Suit faults FEC for inaction on Trump’s teasing of 2024 run
A pro-Democratic super PAC is accusing the Federal Election Commission of allowing former President Donald Trump “to continue violating the law” by dragging its feet over a complaint concerning Trump’s teasing of a future White House bid.
In a federal lawsuit filed Wednesday and provided in advance to The Associated Press, American Bridge asks a federal judge to compel the commission to take action on its complaint that argues Trump should have been obligated to file a candidacy intent statement within 15 days of receiving contributions or making any expenditure over $5,000.
In March, the group accused Trump of violating federal campaign laws by raising and spending money for a run without officially filing his candidacy — on activities including “payments for events at Trump properties, rallies featuring Mr. Trump … and digital advertising about Mr. Trump’s events and his presumptive 2024 opponent.”
American Bridge is a super political action committee, which means it can raise and spend money but cannot contribute directly to or coordinate with any particular candidate. This group wrote in the lawsuit, filed in Washington, that the commission’s delay is forcing it “to spend more money to level the playing field for a Democratic candidate who has fallen behind against a law-breaking Republican candidate.”
A commission spokesperson on Wednesday declined to comment on the complaint, citing federal law that “requires confidentiality” on enforcement matters until they are resolved.
The FEC has often been criticized as ineffective and slow in handling disputes. The six commissioners — three Democrats and three Republicans — frequently stalemate along party lines, resulting in dismissals of cases.
Last year, the deadlocked commission dropped its inquiry into whether Trump violated campaign finance laws by allegedly instructing his personal lawyer to pay porn actress Stormy Daniels $130,000 in hush money to stay quiet before the 2016 election about a sexual relationship they are alleged to have had. In February, the FEC opted not to hold Trump accountable for “soft money” violations that his campaign had previously acknowledged.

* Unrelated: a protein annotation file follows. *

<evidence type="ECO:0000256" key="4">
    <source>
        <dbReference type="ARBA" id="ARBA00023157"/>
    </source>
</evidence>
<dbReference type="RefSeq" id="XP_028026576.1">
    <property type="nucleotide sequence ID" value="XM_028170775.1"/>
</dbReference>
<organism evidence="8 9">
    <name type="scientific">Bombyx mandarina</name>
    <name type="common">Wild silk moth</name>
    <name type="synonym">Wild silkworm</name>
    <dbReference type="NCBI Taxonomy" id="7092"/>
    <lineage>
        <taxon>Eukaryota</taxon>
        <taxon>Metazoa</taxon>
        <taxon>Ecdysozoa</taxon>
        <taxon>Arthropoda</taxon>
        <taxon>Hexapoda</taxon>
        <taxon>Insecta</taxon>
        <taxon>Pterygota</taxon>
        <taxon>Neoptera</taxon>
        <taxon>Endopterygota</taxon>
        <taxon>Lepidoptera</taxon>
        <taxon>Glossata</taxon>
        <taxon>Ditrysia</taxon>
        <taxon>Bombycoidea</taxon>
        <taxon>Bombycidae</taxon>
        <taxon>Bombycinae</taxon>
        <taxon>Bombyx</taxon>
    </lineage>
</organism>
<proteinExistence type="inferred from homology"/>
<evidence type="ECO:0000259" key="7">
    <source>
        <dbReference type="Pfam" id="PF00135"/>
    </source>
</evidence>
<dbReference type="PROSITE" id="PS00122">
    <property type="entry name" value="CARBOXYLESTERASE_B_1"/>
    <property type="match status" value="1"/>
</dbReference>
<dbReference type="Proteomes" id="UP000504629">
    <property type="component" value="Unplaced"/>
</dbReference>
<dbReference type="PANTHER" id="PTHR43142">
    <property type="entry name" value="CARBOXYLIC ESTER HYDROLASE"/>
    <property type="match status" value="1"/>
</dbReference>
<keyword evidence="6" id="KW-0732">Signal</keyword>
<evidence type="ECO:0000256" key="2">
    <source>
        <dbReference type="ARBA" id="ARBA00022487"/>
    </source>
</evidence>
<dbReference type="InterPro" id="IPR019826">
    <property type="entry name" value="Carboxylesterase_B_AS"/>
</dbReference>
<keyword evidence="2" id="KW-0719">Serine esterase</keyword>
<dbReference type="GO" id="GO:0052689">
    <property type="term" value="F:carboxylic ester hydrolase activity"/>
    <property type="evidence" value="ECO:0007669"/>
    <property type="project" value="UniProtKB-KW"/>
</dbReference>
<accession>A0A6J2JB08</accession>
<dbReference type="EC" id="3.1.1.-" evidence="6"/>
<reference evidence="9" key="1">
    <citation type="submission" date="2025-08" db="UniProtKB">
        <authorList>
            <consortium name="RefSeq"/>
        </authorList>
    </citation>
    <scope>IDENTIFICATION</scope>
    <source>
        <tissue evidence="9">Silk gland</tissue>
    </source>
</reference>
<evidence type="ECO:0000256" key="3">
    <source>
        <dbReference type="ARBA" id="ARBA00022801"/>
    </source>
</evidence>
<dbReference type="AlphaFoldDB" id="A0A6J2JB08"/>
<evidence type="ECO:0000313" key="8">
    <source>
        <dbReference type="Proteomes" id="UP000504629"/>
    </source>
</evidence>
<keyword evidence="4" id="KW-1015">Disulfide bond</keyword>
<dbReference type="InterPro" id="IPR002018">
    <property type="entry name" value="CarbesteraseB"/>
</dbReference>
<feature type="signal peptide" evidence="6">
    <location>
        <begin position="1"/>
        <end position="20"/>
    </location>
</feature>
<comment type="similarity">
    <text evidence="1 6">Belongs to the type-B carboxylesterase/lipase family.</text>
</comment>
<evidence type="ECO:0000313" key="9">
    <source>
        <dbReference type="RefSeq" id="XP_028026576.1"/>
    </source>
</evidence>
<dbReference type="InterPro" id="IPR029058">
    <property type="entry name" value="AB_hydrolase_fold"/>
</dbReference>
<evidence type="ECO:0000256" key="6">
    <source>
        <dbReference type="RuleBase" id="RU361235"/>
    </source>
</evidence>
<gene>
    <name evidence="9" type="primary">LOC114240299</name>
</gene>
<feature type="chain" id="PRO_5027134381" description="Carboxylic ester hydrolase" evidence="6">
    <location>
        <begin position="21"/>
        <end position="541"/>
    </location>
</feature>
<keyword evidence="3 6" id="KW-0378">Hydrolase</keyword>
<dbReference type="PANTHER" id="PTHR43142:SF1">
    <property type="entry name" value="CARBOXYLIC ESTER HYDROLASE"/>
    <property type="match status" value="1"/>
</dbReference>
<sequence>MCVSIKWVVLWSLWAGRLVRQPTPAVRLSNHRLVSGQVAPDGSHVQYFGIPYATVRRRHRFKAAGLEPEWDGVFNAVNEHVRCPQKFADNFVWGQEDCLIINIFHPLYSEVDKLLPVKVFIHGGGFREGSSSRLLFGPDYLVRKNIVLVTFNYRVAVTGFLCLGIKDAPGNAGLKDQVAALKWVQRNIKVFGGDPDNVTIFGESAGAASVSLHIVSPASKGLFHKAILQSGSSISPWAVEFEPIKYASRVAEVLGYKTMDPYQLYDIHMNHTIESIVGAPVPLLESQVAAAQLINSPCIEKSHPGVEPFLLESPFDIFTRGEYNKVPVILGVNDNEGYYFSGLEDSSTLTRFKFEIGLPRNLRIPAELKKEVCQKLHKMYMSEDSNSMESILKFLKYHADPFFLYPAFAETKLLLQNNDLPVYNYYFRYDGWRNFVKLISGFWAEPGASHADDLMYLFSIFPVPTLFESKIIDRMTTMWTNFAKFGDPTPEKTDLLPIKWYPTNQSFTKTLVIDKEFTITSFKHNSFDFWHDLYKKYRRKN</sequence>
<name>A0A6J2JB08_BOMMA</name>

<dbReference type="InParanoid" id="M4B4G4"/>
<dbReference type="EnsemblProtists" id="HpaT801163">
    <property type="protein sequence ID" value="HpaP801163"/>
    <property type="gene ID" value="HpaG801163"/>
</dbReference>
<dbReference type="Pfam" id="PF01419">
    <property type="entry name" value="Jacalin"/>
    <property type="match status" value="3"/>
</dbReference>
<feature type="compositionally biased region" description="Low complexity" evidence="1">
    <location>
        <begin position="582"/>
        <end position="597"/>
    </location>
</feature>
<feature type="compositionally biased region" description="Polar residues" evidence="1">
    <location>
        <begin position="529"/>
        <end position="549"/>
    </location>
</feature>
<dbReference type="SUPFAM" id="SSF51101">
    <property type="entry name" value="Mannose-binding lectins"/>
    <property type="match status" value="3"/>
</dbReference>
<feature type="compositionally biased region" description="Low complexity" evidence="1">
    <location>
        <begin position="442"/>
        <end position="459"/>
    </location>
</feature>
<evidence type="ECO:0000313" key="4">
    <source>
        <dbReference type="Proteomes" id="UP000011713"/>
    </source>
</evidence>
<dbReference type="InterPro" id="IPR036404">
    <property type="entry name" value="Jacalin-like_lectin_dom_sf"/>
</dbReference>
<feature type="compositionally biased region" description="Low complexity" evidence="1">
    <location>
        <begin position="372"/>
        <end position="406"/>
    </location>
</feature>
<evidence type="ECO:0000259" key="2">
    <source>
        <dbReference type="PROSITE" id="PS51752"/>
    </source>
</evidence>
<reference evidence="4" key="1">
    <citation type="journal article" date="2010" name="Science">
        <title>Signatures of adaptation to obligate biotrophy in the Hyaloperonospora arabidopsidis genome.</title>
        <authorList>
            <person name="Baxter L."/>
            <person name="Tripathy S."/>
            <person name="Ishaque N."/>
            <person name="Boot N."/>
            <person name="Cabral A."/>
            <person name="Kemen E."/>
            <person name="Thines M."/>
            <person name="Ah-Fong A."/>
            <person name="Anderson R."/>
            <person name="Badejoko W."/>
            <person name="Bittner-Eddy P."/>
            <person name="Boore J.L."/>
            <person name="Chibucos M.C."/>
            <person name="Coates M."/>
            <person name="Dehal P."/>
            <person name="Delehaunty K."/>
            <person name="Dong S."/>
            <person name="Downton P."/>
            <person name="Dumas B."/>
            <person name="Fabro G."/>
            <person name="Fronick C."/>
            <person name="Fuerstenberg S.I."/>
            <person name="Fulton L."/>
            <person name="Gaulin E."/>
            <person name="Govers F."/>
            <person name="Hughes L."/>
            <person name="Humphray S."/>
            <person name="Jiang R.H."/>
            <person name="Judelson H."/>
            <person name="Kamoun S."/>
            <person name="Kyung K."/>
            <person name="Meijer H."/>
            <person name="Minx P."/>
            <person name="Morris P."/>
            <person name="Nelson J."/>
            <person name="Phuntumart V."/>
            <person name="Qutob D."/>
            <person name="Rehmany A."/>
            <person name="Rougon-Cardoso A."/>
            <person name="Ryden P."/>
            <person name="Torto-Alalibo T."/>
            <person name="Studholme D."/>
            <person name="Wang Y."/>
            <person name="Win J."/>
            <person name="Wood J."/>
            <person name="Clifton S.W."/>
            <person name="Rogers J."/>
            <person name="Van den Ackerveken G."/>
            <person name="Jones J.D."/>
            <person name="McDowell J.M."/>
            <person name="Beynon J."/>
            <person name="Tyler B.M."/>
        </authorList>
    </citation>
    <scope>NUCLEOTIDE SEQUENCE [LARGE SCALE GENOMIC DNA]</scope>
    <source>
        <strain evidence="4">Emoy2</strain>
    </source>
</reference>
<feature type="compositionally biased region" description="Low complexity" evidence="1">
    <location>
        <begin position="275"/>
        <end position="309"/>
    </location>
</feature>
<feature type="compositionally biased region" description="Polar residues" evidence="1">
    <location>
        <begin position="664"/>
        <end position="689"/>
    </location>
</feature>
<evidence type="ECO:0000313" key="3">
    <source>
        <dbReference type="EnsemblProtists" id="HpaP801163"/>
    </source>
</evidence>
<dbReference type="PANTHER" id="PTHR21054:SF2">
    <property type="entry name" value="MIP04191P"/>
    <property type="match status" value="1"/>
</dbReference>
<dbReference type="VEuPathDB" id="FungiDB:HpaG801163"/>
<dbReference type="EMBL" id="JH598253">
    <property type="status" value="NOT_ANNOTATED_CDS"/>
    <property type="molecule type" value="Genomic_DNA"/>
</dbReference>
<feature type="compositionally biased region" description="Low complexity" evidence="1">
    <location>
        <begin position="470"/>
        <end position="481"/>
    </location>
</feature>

American Bridge, in alleging that Trump has already decided to mount a 2024 campaign, has argued the former president “has played footsie” with federal campaign laws, even citing them as reasons for his opaque statements about his intentions. In a recent interview, Trump told New York Magazine that he had already made up his mind about a run, and that the question he was now mulling was whether he’d pull the trigger before or after the November midterm elections.
“Do I go before or after? That will be my big decision,” he said.
Trump aides and allies widely expect him to mount a third presidential run and have been discussing preparations, but they remain divided about when he should make an announcement.
Representatives for Trump didn’t immediately respond to an email message seeking comment Wednesday. Taylor Budowich, a Trump spokesperson, has previously said that American Bridge’s complaint was without merit and accused Democrats of resorting to “cheap gimmicks.”
Because the commission didn’t act on its complaint within 120 days, American Bridge argues that federal election law now permits the group to bring its own civil action against Trump. In addition to giving Trump “a competitive advantage” over potential opponents due to not having to disclose his expenditures, the group argues the commission’s inaction “will only encourage other candidates to evade the requirements of the campaign finance system.”
The process over alleged violations of the “testing the waters” law can take years to unfold. A judge could rule in American Bridge’s favor and order the FEC to take up the complaint. If the commission still didn’t act, American Bridge could sue again, asking a judge to decide the merits of its initial complaint. Similar cases from election cycles past are still winding their way through the courts.
Trump has been teasing the prospect of another run since even before he left office. He has alluded to his plans in nearly every appearance and interview of his post-presidency, telling conservative hosts and Trump-friendly audiences that he is waiting because officially announcing his run would trigger campaign finance laws.
“We may have to run again,” Trump said in South Carolina in March, as he campaigned for two Republican U.S. House candidates. “In 2024, we are going to take back that beautiful, beautiful White House. I wonder who will do that. I wonder. I wonder.”
Meg Kinnard can be reached at http://twitter.com/MegKinnardAP.
Associated Press writers Jill Colvin in New York and Brian Slodysko in Washington contributed to this report.
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